These principles were carried into practice in France, and as the result the Revolution blossomed into all its horrid reality. The relations of the different classes of society were completely changed. The monarchy was overthrown, and an infidel republic established on its ruins. The king and queen were beheaded.DAR1909 782.5

    Alison, Vol. IV, p. 151, says: “The confiscation of two thirds of the landed property in the kingdom, which arose from the decrees of the convention against the emigrants, clergy, and persons convicted at the revolutionary tribunals, ... placed funds worth above L700,000,000 sterling at the disposal of the government.”DAR1909 782.6

    Titles of nobility were abolished. It was a conflict between the rich and the poor, between capital and labor. The motto of the Revolution was, “Liberty, Equality, Fraternity” - blessed words, but, with the strangest inconsistency, wholly outraged and misapplied. The same principles are treated in the same way to- day, and are shouted as the watchword among the discontented masses and the labor organizations the world over. The principles of socialism, or communism, were probably never so widely diffused as at the present time.DAR1909 782.7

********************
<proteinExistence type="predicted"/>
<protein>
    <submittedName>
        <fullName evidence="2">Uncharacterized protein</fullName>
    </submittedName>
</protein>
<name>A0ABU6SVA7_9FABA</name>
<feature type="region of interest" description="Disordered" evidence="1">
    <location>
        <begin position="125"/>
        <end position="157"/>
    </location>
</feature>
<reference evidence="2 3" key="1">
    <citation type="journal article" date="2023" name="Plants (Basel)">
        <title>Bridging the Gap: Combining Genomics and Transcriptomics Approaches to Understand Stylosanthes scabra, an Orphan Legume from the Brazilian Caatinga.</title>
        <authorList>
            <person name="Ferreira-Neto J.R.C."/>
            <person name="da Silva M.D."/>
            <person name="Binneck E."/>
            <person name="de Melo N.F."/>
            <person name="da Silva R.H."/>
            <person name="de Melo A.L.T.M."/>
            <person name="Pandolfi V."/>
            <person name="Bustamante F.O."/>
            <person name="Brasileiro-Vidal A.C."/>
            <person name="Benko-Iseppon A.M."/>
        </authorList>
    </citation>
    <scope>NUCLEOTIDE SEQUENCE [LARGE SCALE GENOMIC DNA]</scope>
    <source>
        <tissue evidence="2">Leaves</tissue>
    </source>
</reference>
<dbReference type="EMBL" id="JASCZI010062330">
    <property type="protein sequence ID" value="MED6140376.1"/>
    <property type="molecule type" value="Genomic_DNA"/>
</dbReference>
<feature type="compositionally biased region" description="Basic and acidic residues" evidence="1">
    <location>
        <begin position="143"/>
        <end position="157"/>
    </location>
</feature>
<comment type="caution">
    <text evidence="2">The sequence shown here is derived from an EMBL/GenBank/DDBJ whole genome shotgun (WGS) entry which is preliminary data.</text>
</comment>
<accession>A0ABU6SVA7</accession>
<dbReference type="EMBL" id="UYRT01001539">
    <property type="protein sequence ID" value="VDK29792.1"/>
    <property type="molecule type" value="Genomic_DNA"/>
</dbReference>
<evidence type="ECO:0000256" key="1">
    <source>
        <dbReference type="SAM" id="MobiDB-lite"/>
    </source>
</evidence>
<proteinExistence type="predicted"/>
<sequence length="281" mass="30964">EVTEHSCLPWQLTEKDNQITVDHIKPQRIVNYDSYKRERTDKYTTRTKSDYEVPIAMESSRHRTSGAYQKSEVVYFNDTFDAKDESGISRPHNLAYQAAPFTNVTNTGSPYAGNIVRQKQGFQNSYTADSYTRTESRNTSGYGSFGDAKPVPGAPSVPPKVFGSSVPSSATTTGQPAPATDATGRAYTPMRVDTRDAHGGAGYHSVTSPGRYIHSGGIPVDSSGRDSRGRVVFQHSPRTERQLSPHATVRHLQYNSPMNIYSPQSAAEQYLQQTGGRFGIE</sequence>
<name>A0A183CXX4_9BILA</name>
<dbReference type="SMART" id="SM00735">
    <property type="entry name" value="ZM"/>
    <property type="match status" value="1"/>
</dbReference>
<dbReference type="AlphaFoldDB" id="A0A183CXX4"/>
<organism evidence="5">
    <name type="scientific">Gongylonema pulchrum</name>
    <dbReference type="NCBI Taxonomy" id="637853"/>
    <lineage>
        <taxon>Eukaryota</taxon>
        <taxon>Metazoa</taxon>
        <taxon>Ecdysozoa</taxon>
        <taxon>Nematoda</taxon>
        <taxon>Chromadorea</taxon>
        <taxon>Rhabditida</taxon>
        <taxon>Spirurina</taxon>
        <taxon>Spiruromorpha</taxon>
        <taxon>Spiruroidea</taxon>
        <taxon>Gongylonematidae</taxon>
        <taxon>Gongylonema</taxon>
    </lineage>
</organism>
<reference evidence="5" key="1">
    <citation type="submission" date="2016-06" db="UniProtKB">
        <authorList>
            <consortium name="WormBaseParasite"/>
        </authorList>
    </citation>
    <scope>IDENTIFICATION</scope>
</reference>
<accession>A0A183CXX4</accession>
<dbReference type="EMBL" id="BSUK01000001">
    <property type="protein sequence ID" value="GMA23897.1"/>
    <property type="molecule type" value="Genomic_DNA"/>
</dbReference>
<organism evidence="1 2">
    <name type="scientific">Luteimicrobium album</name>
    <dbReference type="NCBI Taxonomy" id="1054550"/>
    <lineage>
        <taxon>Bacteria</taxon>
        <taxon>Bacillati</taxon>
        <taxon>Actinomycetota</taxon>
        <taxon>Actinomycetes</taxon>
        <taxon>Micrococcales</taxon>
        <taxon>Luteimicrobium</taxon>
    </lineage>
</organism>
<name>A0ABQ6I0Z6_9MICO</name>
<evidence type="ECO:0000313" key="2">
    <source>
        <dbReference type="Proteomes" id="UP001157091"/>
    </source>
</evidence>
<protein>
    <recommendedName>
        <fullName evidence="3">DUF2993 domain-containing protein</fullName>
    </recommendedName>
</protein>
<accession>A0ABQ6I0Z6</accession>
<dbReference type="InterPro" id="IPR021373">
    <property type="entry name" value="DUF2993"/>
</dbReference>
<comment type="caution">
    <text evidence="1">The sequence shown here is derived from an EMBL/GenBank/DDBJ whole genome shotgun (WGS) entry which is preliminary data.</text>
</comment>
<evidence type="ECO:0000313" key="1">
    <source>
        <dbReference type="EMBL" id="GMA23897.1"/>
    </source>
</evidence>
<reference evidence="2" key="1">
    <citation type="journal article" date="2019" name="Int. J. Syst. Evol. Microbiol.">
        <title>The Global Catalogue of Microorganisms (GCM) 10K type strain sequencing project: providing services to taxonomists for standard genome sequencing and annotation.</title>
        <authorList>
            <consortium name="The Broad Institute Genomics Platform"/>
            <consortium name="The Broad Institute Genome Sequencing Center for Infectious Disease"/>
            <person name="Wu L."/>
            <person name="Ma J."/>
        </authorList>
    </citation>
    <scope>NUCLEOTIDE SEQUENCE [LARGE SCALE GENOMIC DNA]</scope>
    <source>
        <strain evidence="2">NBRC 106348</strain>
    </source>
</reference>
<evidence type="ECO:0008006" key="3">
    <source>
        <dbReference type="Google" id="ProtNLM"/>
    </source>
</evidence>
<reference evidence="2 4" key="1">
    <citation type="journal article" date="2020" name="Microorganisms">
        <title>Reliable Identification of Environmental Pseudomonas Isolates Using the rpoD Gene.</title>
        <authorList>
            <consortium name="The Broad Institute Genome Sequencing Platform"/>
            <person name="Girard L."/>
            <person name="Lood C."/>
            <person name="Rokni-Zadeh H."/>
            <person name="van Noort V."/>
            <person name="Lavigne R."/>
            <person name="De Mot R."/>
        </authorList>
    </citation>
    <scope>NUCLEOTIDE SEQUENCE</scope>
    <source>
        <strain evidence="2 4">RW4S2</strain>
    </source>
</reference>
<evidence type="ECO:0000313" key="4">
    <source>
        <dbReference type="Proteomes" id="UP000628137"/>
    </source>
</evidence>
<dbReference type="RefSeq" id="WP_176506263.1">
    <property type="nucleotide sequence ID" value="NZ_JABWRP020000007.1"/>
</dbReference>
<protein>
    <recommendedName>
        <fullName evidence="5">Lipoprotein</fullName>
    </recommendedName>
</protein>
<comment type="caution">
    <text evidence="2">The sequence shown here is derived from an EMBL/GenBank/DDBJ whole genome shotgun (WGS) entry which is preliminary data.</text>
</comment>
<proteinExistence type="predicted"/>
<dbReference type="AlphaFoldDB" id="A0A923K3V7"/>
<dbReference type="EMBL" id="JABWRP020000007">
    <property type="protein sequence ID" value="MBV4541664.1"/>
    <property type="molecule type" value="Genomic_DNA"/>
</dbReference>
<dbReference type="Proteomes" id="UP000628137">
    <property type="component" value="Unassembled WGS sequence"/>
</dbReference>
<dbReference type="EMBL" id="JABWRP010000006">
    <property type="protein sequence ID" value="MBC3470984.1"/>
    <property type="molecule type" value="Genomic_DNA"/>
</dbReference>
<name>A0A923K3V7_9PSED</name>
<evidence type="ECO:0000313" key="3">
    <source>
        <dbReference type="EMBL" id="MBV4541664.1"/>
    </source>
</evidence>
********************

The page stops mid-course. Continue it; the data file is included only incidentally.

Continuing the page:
4. Free Love. - When the existence of the true God was denied, as it was during the French Revolution, and in his place men set up a lewd women as the Goddess of Reason, and the object of their highest adoration, it was a natural consequence that the sacredness of the marriage relation should be wholly discarded. Marriage was therefore declared a civil contract, binding only during the pleasure of the contracting parties. Divorce became general, and the corruption of manners reached a height never before known in France. One half of the whole number of births in Paris were illegitimate. See Thier’s French Revolution, Vol. II, p. 380. Free-lovism is an integral part of the spiritualistic movement of our day, not so openly advocated as formerly, but none the less cherished and practiced as a part of the boasted “freedom” to which the human race is attaining.DAR1909 783.1